Press Release

Fleet Ballistic Missile TRIDENT Open System Architecture Team earns DOD acquisition reform award

By SpaceRef Editor
October 2, 2001
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The U.S. Department of Defense (DOD),
Defense Acquisition Executive today presented a Fleet Ballistic Missile
(FBM) TRIDENT Open System Architecture Team with an award for outstanding
achievement in acquisition reform.

Each year, the Defense Acquisition Executive (DAE) presents a Certificate of
Achievement to individuals, groups, and teams such as Integrated Product
Teams (IPT), Process Action Teams, Working level IPTs and Overarching IPTs,
that have made exceptional contributions to improving life cycle costs
and/or the Department’s acquisition system through innovative acquisition
management techniques. The TRIDENT Open System Architecture Team was
presented with the award as part of the DOD’s Acquisition and Logistics
Reform Week 2001.

“Lockheed Martin is proud to support the government’s acquisition reform
efforts and we are honored to be part of this important recognition,” said
Tom Morton, vice president, strategic missile programs for Lockheed Martin
Space Systems Co., Missiles & Space Operations. “The TRIDENT Open System
Architecture Team demonstrated a remarkable ability to draw upon a wide
range of commercial technologies which ultimately reduced total ownership
costs for the government. Congratulations to the entire team on a job well

In 1995, the Navy FBM system program manager, Strategic Systems Programs
(SSP), faced several critical challenges for the deployed TRIDENT II (D5)
Strategic Weapon System (SWS) including affordability and viability issues
such as rising operation & maintenance costs, technology obsolescence,
legacy parts availability and extended system life requirements. These
challenges threatened the acquisition command’s ability to adequately
support the shipboard SWS over its 44-year operating life, particularly with
the high reliability and stringent nuclear safety requirements placed on
this strategic deterrent system.

At the time, the SWS had six subsystems, each consisting of
contractor-developed custom printed wiring assemblies, software and Navy
Standard Electronic Modules (SEMs). To reduce life-cycle costs, SSP formed
an Overarching Integrated Product Team (OIPT) comprised of Lockheed Martin,
government and other industry partners, to begin transforming the legacy SWS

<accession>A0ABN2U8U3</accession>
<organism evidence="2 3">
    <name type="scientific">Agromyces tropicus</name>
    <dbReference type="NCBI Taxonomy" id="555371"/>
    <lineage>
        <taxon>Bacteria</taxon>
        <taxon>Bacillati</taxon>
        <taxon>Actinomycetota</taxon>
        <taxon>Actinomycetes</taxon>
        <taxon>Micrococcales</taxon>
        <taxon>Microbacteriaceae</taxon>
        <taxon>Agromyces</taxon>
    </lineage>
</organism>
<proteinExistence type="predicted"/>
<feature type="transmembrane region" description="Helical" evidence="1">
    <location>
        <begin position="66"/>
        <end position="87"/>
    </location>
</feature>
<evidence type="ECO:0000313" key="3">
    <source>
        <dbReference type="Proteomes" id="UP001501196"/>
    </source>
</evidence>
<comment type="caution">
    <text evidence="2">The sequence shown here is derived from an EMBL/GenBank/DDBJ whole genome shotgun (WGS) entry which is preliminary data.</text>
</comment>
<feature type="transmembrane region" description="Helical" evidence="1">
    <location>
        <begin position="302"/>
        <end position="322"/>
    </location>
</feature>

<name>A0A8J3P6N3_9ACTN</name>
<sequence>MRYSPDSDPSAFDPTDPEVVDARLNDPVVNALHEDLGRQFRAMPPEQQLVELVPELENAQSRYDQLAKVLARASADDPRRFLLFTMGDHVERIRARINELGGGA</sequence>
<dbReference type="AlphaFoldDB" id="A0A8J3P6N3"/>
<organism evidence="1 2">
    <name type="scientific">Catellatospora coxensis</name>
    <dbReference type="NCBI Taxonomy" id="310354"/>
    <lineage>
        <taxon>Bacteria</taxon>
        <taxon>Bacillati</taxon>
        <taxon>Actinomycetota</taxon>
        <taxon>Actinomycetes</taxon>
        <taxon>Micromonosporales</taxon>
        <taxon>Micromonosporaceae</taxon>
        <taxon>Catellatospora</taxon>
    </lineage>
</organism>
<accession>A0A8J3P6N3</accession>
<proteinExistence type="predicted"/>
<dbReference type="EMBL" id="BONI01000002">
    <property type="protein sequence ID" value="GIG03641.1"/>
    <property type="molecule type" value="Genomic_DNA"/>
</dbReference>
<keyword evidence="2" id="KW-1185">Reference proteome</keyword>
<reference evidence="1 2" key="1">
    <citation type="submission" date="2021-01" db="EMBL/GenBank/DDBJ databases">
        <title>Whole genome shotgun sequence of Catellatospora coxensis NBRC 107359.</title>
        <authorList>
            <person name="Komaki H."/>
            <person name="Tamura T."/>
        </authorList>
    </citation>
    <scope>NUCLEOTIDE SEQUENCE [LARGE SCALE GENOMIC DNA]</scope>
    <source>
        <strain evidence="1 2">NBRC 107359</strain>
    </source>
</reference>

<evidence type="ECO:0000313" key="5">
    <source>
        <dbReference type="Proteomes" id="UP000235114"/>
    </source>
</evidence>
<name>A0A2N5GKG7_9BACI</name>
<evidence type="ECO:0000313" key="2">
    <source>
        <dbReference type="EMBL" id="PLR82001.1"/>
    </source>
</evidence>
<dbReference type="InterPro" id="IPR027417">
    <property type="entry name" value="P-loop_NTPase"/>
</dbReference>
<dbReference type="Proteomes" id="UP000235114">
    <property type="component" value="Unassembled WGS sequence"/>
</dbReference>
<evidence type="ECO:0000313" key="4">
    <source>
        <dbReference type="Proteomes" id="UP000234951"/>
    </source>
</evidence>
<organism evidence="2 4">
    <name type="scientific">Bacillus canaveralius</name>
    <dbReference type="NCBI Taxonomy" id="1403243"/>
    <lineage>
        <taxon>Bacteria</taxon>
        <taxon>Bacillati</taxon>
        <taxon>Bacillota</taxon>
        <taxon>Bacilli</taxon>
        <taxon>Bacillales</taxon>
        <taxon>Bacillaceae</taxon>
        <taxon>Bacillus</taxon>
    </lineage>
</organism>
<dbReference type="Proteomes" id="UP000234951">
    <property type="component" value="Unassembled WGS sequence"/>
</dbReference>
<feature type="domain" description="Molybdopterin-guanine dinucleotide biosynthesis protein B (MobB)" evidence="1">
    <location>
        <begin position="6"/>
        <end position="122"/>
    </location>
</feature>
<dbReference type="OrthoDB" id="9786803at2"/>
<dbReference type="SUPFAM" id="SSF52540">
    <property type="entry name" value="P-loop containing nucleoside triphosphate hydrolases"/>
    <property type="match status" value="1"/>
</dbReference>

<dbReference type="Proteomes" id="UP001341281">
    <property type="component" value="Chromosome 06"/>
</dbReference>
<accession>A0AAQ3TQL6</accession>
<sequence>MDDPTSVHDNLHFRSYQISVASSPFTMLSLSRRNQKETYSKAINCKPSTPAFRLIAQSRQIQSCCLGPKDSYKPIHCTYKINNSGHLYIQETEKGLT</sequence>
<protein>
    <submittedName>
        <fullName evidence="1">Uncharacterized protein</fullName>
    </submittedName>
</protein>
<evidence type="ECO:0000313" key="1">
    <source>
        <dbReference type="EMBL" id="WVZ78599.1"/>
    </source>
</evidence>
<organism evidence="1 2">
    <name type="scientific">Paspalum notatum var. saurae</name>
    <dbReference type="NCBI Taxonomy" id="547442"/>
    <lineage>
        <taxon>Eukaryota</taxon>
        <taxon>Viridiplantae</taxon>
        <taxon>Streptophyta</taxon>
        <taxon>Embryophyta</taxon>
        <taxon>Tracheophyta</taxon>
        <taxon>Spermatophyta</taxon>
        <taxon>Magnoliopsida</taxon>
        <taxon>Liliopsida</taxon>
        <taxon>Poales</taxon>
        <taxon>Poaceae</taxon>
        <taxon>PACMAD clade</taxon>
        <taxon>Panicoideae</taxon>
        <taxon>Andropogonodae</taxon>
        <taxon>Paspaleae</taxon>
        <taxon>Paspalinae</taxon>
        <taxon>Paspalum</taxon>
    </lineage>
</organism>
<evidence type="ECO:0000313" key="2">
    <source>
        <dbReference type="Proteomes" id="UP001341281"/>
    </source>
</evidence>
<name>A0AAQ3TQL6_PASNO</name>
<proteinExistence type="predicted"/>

from its unique mil-spec design, to a Commercial-off-the-Shelf (COTS) based
open system architecture design.

The Team used proven integrated product and process development techniques
and leveraged private sector COTS development to successfully reengineer the
shipboard portion of the SWS. The new open system architecture enables
regular system architecture enhancements with the insertion of new
commercial technology without requiring another major system redesign. This
successful effort allowed the Navy to avoid the enormous costs to operate &
maintain obsolete and unique legacy equipment without impact to system
performance or nuclear safety.

“Over a five year period, the TRIDENT Open Systems Architecture Team
increased Commercial-Off-The-Shelf products as a percent of parts to 60%,
attained a 75% parts count reduction, a 50% development cycle time
reduction, and a cost avoidance of $1.2 billion”, said Paul Schneider,
former acting Assistant Secretary of the Navy, Research, Development and
Acquisition. “Their significant contributions in best acquisition practices,
innovation, and exceptional reduction in life cycle costs have enhanced the
continuing improvement of acquisition reform within the Department of the

The first of these new “Open Systems” is currently being installed aboard
the USS ALASKA (SSBN 732) as she undergoes overhaul and conversion to
TRIDENT II capability at Puget Sound Naval Shipyard. The other 13 TRIDENT II
SSBNs will also be outfitted with the redesigned system when they are
overhauled, and eventually, the entire 14 ship TRIDENT II D5 strategic
submarine force will be outfitted with the new system.

Lockheed Martin Space Systems, Missiles & Space Operations and Lockheed
Martin Naval Electronics & Surveillance Systems-Undersea Systems, Mitchel
Field, NJ were both members of the team, as well as Navy SSP. Other members
include Space & Warfare (SPAWAR) System Center San Diego, General Dynamics
Defense Systems (GDDS), Naval Sea System Command (NAVSEA), Defense Contract
Management Agency (DCMA), Boeing North American, Dynamics Research Corp.,
EG&G, Naval Surface Warfare Center-Crane, Naval Surface Warfare
Center-Dalhgren Division.

The Navy selected Lockheed Martin Space Systems operations in Sunnyvale,
Calif. as its prime missile contractor and missile system manager in 1955.
Since then, the Lockheed Martin team has designed, developed, produced and
supported six successive generations of FBM- POLARIS (A1), POLARIS (A2),

Lockheed Martin Space Systems Company, headquartered in Denver, Colo., is
one of the major operating units of the world’s largest defense contractor,
Lockheed Martin Corporation (NYSE: LMT). Space Systems is a global leader
in the design, development, test and production of space launch systems,
ground systems, scientific spacecraft, satellites for commercial and
government customers, fleet ballistic missiles and missile defense systems.

Headquartered in Bethesda, MD, Lockheed Martin is a global enterprise
principally engaged in the research, design, development, manufacture and
integration of advanced-technology systems, products and services. The
Corporation’s core businesses are systems integration, space, aeronautics,
and technology services. Lockheed Martin had 2000 sales surpassing $25


For more information about Lockheed Martin Space Systems Company, Missiles &
Space Operations, see our website at

Oct. 2001


SpaceRef staff editor.